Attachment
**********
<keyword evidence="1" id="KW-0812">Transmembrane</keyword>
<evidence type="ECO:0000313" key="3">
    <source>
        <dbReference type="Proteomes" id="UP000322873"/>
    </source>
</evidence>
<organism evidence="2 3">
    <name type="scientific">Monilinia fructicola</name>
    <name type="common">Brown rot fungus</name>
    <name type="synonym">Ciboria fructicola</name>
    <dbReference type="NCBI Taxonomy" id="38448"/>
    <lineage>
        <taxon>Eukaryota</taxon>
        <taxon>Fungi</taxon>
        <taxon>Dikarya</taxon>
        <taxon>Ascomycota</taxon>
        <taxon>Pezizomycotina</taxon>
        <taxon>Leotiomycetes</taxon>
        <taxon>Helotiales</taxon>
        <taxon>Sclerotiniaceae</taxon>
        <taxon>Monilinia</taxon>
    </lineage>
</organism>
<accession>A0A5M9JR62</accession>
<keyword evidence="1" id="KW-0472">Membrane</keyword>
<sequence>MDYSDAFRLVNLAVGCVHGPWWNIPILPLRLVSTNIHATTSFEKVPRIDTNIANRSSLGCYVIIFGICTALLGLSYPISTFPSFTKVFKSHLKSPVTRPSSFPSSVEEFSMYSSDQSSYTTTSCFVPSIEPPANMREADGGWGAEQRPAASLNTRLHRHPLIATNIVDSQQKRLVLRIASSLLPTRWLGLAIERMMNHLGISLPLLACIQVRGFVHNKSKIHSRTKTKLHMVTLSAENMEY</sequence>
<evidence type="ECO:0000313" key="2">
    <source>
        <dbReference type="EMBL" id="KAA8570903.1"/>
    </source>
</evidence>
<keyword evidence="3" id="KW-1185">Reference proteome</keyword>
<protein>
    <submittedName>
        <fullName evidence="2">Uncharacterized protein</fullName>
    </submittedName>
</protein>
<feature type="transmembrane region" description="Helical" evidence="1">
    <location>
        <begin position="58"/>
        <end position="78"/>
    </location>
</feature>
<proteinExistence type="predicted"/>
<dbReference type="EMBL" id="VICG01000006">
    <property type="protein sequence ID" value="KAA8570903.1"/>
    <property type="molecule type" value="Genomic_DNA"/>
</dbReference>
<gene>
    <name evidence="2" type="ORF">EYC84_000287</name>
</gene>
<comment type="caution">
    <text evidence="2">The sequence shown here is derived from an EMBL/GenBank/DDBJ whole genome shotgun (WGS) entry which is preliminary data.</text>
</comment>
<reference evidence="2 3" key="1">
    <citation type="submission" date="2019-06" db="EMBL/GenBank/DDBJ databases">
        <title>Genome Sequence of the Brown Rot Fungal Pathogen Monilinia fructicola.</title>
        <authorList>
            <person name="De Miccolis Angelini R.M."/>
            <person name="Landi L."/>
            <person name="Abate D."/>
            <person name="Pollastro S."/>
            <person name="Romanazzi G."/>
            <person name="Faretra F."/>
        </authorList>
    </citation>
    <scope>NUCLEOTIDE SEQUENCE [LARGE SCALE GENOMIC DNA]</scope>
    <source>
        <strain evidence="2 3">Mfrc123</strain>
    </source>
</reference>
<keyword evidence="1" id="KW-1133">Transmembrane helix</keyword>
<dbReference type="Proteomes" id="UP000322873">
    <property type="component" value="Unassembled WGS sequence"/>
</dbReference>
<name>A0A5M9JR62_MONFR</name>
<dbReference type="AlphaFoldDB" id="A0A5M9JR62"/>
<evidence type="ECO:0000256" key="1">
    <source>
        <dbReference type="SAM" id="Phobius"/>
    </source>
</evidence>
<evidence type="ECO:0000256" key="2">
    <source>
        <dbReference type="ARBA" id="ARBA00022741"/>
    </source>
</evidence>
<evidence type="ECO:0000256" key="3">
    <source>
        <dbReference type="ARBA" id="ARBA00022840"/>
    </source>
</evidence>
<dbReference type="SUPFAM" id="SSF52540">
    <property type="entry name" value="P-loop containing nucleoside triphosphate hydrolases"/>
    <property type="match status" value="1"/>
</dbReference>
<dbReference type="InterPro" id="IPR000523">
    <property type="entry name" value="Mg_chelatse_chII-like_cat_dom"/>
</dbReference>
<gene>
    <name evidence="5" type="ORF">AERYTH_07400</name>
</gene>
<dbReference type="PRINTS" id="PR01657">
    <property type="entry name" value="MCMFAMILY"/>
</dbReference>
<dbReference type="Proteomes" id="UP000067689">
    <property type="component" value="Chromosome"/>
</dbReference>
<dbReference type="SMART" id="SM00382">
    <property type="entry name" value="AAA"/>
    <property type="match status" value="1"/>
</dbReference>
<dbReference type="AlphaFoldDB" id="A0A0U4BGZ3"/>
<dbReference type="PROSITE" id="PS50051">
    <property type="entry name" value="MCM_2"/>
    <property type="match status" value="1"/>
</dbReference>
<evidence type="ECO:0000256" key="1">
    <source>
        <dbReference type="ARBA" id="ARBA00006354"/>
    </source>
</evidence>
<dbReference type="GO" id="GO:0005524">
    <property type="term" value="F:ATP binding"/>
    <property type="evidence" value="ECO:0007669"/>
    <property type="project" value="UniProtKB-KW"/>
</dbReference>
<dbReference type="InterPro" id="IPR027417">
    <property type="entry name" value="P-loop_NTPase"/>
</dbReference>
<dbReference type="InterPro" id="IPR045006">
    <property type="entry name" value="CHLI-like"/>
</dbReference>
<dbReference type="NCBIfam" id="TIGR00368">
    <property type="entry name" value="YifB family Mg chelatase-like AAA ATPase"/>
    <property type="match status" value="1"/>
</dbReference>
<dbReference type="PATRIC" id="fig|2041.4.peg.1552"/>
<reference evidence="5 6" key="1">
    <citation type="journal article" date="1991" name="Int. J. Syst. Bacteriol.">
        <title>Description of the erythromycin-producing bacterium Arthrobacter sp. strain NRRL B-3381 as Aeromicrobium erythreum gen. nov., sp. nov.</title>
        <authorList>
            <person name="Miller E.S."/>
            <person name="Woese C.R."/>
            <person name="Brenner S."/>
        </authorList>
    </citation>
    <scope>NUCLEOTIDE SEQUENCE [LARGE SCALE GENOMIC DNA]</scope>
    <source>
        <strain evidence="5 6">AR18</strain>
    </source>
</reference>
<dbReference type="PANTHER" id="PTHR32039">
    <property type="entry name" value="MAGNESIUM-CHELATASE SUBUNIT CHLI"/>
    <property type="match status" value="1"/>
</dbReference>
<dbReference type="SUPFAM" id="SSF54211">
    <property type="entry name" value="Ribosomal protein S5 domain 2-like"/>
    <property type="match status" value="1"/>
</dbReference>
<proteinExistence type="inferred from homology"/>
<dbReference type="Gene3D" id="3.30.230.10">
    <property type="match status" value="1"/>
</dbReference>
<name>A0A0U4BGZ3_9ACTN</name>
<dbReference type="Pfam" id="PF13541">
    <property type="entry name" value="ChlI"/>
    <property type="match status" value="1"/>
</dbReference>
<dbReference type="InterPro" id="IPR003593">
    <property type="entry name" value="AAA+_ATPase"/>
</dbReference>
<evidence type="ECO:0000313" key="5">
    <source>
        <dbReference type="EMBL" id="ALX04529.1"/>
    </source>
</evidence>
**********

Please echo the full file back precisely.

<keyword evidence="1" id="KW-0812">Transmembrane</keyword>
<evidence type="ECO:0000313" key="3">
    <source>
        <dbReference type="Proteomes" id="UP000322873"/>
    </source>
</evidence>
<organism evidence="2 3">
    <name type="scientific">Monilinia fructicola</name>
    <name type="common">Brown rot fungus</name>
    <name type="synonym">Ciboria fructicola</name>
    <dbReference type="NCBI Taxonomy" id="38448"/>
    <lineage>
        <taxon>Eukaryota</taxon>
        <taxon>Fungi</taxon>
        <taxon>Dikarya</taxon>
        <taxon>Ascomycota</taxon>
        <taxon>Pezizomycotina</taxon>
        <taxon>Leotiomycetes</taxon>
        <taxon>Helotiales</taxon>
        <taxon>Sclerotiniaceae</taxon>
        <taxon>Monilinia</taxon>
    </lineage>
</organism>
<accession>A0A5M9JR62</accession>
<keyword evidence="1" id="KW-0472">Membrane</keyword>
<sequence>MDYSDAFRLVNLAVGCVHGPWWNIPILPLRLVSTNIHATTSFEKVPRIDTNIANRSSLGCYVIIFGICTALLGLSYPISTFPSFTKVFKSHLKSPVTRPSSFPSSVEEFSMYSSDQSSYTTTSCFVPSIEPPANMREADGGWGAEQRPAASLNTRLHRHPLIATNIVDSQQKRLVLRIASSLLPTRWLGLAIERMMNHLGISLPLLACIQVRGFVHNKSKIHSRTKTKLHMVTLSAENMEY</sequence>
<evidence type="ECO:0000313" key="2">
    <source>
        <dbReference type="EMBL" id="KAA8570903.1"/>
    </source>
</evidence>
<keyword evidence="3" id="KW-1185">Reference proteome</keyword>
<protein>
    <submittedName>
        <fullName evidence="2">Uncharacterized protein</fullName>
    </submittedName>
</protein>
<feature type="transmembrane region" description="Helical" evidence="1">
    <location>
        <begin position="58"/>
        <end position="78"/>
    </location>
</feature>
<proteinExistence type="predicted"/>
<dbReference type="EMBL" id="VICG01000006">
    <property type="protein sequence ID" value="KAA8570903.1"/>
    <property type="molecule type" value="Genomic_DNA"/>
</dbReference>
<gene>
    <name evidence="2" type="ORF">EYC84_000287</name>
</gene>
<comment type="caution">
    <text evidence="2">The sequence shown here is derived from an EMBL/GenBank/DDBJ whole genome shotgun (WGS) entry which is preliminary data.</text>
</comment>
<reference evidence="2 3" key="1">
    <citation type="submission" date="2019-06" db="EMBL/GenBank/DDBJ databases">
        <title>Genome Sequence of the Brown Rot Fungal Pathogen Monilinia fructicola.</title>
        <authorList>
            <person name="De Miccolis Angelini R.M."/>
            <person name="Landi L."/>
            <person name="Abate D."/>
            <person name="Pollastro S."/>
            <person name="Romanazzi G."/>
            <person name="Faretra F."/>
        </authorList>
    </citation>
    <scope>NUCLEOTIDE SEQUENCE [LARGE SCALE GENOMIC DNA]</scope>
    <source>
        <strain evidence="2 3">Mfrc123</strain>
    </source>
</reference>
<keyword evidence="1" id="KW-1133">Transmembrane helix</keyword>
<dbReference type="Proteomes" id="UP000322873">
    <property type="component" value="Unassembled WGS sequence"/>
</dbReference>
<name>A0A5M9JR62_MONFR</name>
<dbReference type="AlphaFoldDB" id="A0A5M9JR62"/>
<evidence type="ECO:0000256" key="1">
    <source>
        <dbReference type="SAM" id="Phobius"/>
    </source>
</evidence>
<evidence type="ECO:0000256" key="2">
    <source>
        <dbReference type="ARBA" id="ARBA00022741"/>
    </source>
</evidence>
<evidence type="ECO:0000256" key="3">
    <source>
        <dbReference type="ARBA" id="ARBA00022840"/>
    </source>
</evidence>
<dbReference type="SUPFAM" id="SSF52540">
    <property type="entry name" value="P-loop containing nucleoside triphosphate hydrolases"/>
    <property type="match status" value="1"/>
</dbReference>
<dbReference type="InterPro" id="IPR000523">
    <property type="entry name" value="Mg_chelatse_chII-like_cat_dom"/>
</dbReference>
<gene>
    <name evidence="5" type="ORF">AERYTH_07400</name>
</gene>
<dbReference type="PRINTS" id="PR01657">
    <property type="entry name" value="MCMFAMILY"/>
</dbReference>
<dbReference type="Proteomes" id="UP000067689">
    <property type="component" value="Chromosome"/>
</dbReference>
<dbReference type="SMART" id="SM00382">
    <property type="entry name" value="AAA"/>
    <property type="match status" value="1"/>
</dbReference>
<dbReference type="AlphaFoldDB" id="A0A0U4BGZ3"/>
<dbReference type="PROSITE" id="PS50051">
    <property type="entry name" value="MCM_2"/>
    <property type="match status" value="1"/>
</dbReference>
<evidence type="ECO:0000256" key="1">
    <source>
        <dbReference type="ARBA" id="ARBA00006354"/>
    </source>
</evidence>
<dbReference type="GO" id="GO:0005524">
    <property type="term" value="F:ATP binding"/>
    <property type="evidence" value="ECO:0007669"/>
    <property type="project" value="UniProtKB-KW"/>
</dbReference>
<dbReference type="InterPro" id="IPR027417">
    <property type="entry name" value="P-loop_NTPase"/>
</dbReference>
<dbReference type="InterPro" id="IPR045006">
    <property type="entry name" value="CHLI-like"/>
</dbReference>
<dbReference type="NCBIfam" id="TIGR00368">
    <property type="entry name" value="YifB family Mg chelatase-like AAA ATPase"/>
    <property type="match status" value="1"/>
</dbReference>
<dbReference type="PATRIC" id="fig|2041.4.peg.1552"/>
<reference evidence="5 6" key="1">
    <citation type="journal article" date="1991" name="Int. J. Syst. Bacteriol.">
        <title>Description of the erythromycin-producing bacterium Arthrobacter sp. strain NRRL B-3381 as Aeromicrobium erythreum gen. nov., sp. nov.</title>
        <authorList>
            <person name="Miller E.S."/>
            <person name="Woese C.R."/>
            <person name="Brenner S."/>
        </authorList>
    </citation>
    <scope>NUCLEOTIDE SEQUENCE [LARGE SCALE GENOMIC DNA]</scope>
    <source>
        <strain evidence="5 6">AR18</strain>
    </source>
</reference>
<dbReference type="PANTHER" id="PTHR32039">
    <property type="entry name" value="MAGNESIUM-CHELATASE SUBUNIT CHLI"/>
    <property type="match status" value="1"/>
</dbReference>
<dbReference type="SUPFAM" id="SSF54211">
    <property type="entry name" value="Ribosomal protein S5 domain 2-like"/>
    <property type="match status" value="1"/>
</dbReference>
<proteinExistence type="inferred from homology"/>
<dbReference type="Gene3D" id="3.30.230.10">
    <property type="match status" value="1"/>
</dbReference>
<name>A0A0U4BGZ3_9ACTN</name>
<dbReference type="Pfam" id="PF13541">
    <property type="entry name" value="ChlI"/>
    <property type="match status" value="1"/>
</dbReference>
<dbReference type="InterPro" id="IPR003593">
    <property type="entry name" value="AAA+_ATPase"/>
</dbReference>
<evidence type="ECO:0000313" key="5">
    <source>
        <dbReference type="EMBL" id="ALX04529.1"/>
    </source>
</evidence>